Harvard researchers creates stem cells from skin
October 1, 2010 by MassDevice staff
Researchers at Harvard Medical School create induced pluripotent stem cells from skin, sidestepping the use of human embryos to derive stem cell lines.
Researchers at Boston's Harvard Stem Cell Institute discovered a way to reprogram human skin cells so that they become stem cells, bypassing the creation of stem cell lines from human embryos.
Research published in the journal Cell Stem Cell details how the team, led by Derrick Rossi, used RNA from stem cells to transform ordinary skin cells into induced pluripotent stem cells. The technique avoids using a virus to carry new genes into the cells — and the controversial destruction of human embryos to derive stem cells.
That technique is at the heart of high-profile legal wrangling between the U.S. government and two researchers who sued to stop federal funding of research using stem cells from embryos. Judge Royce Lamberth of the U.S. District Court for the District of Columbia ruled late in the summer that federal funds could not be used for the the research, derailing scores of projects looking into the causes of diseases like Parkinson's, Alzheimer's, and cystic fibrosis. President Barack Obama had sought to restore stem cell research funding from constraints imposed under the Bush administration, but Lamberth ruled that the policy violated the Dickey-Wicker Amendment, aimed at stopping the destruction of human embryos. This week a three-judge panel on a federal appeals lifted Lamberth's injunction barring the funding.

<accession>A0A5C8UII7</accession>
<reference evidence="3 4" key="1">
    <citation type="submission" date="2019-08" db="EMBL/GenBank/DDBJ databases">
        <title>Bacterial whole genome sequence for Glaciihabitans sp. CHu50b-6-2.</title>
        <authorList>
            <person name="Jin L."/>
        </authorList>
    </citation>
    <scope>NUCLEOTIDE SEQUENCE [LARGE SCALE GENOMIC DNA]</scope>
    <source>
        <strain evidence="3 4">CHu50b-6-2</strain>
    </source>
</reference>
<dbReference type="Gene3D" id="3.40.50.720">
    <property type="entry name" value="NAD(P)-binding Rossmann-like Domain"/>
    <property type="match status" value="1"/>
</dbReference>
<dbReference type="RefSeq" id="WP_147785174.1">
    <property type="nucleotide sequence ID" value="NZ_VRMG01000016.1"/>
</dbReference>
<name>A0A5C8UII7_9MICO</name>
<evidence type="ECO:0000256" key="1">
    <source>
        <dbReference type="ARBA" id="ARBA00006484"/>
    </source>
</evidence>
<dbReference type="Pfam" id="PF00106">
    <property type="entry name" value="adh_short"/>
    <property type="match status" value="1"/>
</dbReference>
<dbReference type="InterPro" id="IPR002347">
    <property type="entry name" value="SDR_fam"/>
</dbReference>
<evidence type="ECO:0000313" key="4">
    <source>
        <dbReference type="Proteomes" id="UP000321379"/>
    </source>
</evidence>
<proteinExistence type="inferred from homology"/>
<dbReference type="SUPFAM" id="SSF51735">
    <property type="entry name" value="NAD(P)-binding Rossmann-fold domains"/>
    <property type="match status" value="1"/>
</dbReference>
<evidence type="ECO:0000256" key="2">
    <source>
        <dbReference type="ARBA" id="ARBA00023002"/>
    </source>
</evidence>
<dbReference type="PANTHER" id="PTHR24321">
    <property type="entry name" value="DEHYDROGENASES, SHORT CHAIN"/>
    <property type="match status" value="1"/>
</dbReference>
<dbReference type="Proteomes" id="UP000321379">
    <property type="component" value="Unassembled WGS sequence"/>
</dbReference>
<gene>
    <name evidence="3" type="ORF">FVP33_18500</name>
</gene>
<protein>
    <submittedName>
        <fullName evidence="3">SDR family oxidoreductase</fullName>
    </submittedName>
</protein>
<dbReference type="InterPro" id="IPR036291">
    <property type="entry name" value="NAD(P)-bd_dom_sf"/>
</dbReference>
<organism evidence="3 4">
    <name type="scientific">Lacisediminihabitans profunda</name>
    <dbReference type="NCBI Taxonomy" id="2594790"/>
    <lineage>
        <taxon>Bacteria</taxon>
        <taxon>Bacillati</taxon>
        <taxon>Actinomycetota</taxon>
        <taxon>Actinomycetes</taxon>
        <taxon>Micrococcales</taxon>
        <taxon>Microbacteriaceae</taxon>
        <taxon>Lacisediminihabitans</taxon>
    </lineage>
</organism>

Now Rossi's team's discovery may make the case a moot point.
"This is going to be very exciting to the research community," Rossi told the Washington Post. "We now have an experimental paradigm for generating patient-specific cells highly efficiently and safely and also taking those cells to clinically useful cell types."
In fact, the Harvard Stem Cell Institute has already ordered its scientists to switch to the new process, according to the Post.
"All I can say is 'wow' — this is a game changer," added Dr. Robert Lanza, a stem cell researcher at Advanced Cell Technology of Worcester, Mass. "It would solve some of the most important problems in the field."
"This paper is a major paper, in my view, in the field of regenerative medicine," added Douglas Melton, co-director of the Harvard Stem Cell Institute, according to the Post.